Aristotle once stated, “a man doesn’t become a hero until he can see the root of his own downfall (bisd303.org).” Oedipus epitomizes a true tragic hero in both his past and his actions, although he did not have any control regarding his fate. He had excessive pride and self-righteousness; he dares to compare himself to the gods in saying “you pray to the gods? Let me grant your prayers (33).” He is quick-tempered and spontaneous, which leads him to jump to conclusions, causing the reader to become aware of the fact that Oedipus is mortal and imperfect, henceforth with flaws. Oedipus’ error in judgment and tragic fall lead him to his downfall. His crime was due to wickedness and ignorance about his self-identity. He was not aware that Kind
When asked, “Who is the tragic hero in Antigone?,” you might automatically think of the character Antigone. The character’s name is the title of the play like in “Hamlet”. The only difference is that Hamlet was the tragic hero in “Hamlet” moreover Creon is the tragic hero in “Antigone”. It all comes down to the definition of Aristotle’s tragic hero. Aristotle states that a tragic hero is, “a person who must evoke a sense of pity and fear in the audience. He is considered a man of misfortune that comes to him through an error of judgment.” Notice that Aristotle uses the words he, man, and him and not she, woman, or her. This hints that the tragic hero must be a man, not a woman. A tragic hero must also have certain characteristics such as hubris, hamartia, peripeteia, anagnorisis, nemesis, and catharsis. These all mean that the character’s tragic downfall must have a beginning, middle, and end and emanate a feeling of pity and fear in the audience.
Thesis:In Sophocles play ‘Oedipus the king’,Oedipus is an example of a tragic hero because he changed from a hero at the beginning of the play into a tragic hero by the end by experiencing power,tragic flow,downfall and death.Oedipus changes into a person no can believe of,because in the beginning he was a hero for the city of thebes by solving a riddle to defeat the monster that was killing and taking over thebes.
"It's not that I don't find them attractive, of course I do," says Charles to the ceiling, and possibly Erik. There's not enough willpower within himself to check if he's listening, especially since he's rather sure he knows the answer. "How could I not find them attractive? They're women, after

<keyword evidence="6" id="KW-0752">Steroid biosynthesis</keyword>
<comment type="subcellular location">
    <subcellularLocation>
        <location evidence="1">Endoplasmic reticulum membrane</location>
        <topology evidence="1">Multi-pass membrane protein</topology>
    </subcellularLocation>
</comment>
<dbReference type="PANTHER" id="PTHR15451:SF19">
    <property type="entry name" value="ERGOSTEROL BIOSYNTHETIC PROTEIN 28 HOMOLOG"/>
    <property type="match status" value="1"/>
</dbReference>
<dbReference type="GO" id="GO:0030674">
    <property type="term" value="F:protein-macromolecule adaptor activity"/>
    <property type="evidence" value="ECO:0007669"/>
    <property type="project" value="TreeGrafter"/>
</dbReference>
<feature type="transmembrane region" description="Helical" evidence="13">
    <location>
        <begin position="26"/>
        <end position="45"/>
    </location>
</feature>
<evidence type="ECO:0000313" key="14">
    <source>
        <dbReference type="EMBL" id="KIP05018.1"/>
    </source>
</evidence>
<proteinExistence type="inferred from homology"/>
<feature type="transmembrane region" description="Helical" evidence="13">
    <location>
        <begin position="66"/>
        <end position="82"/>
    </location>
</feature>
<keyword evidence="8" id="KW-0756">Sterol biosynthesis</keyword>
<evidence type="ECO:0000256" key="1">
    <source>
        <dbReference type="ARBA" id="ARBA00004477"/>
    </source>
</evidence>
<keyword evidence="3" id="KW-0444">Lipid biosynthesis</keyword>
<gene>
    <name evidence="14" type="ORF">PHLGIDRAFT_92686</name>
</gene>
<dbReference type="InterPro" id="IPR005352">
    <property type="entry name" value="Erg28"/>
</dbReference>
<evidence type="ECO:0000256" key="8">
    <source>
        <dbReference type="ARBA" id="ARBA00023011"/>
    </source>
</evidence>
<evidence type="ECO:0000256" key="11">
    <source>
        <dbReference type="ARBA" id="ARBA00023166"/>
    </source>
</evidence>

Brilliantly conceived and written, Oedipus Rex is a drama of self-discovery. Achieved by amazing compression and force by limiting the dramatic action to the day on which Oedipus learns the truth of his birth and his destiny is quite the thriller. The fact that the audience knows the dark secret that Oedipus unwittingly slew his true father and married his mother does nothing to destroy the suspense. Oedipus’s search for the truth has all the tautness of a detective tale, and yet because audiences already know the truth they are aware of all the ironies in which Oedipus is enmeshed. That knowledge enables them to fear the final revelation at the same time that they pity the man whose past is gradually and relentlessly uncovered to him.
In ancient Greek society, the tragedy was a deeply spiritual and emotional art form integral to daily life. Perhaps one of the best examples of Greek tragedy is Sophocles’ Oedipus the King. The work is distinguished by the deep emotion and thought it elicits from the reader. This is in part due to Sophocles’ expert portrayal of Oedipus, who bears all the attributes of an Aristotelian tragic hero. A once powerful king turned blinded pariah, Oedipus is characterized by both his pride and his honorable character. Through such characterization, Sophocles heightens the emotions in the play by demonstrating how these traits contribute to the catastrophic conclusion. Sophocles deliberately depicts Oedipus as a seemingly infallible yet prideful ruler in order to augment the subsequent devastation Oedipus causes, thus realizing the vision of an Aristotelian tragedy.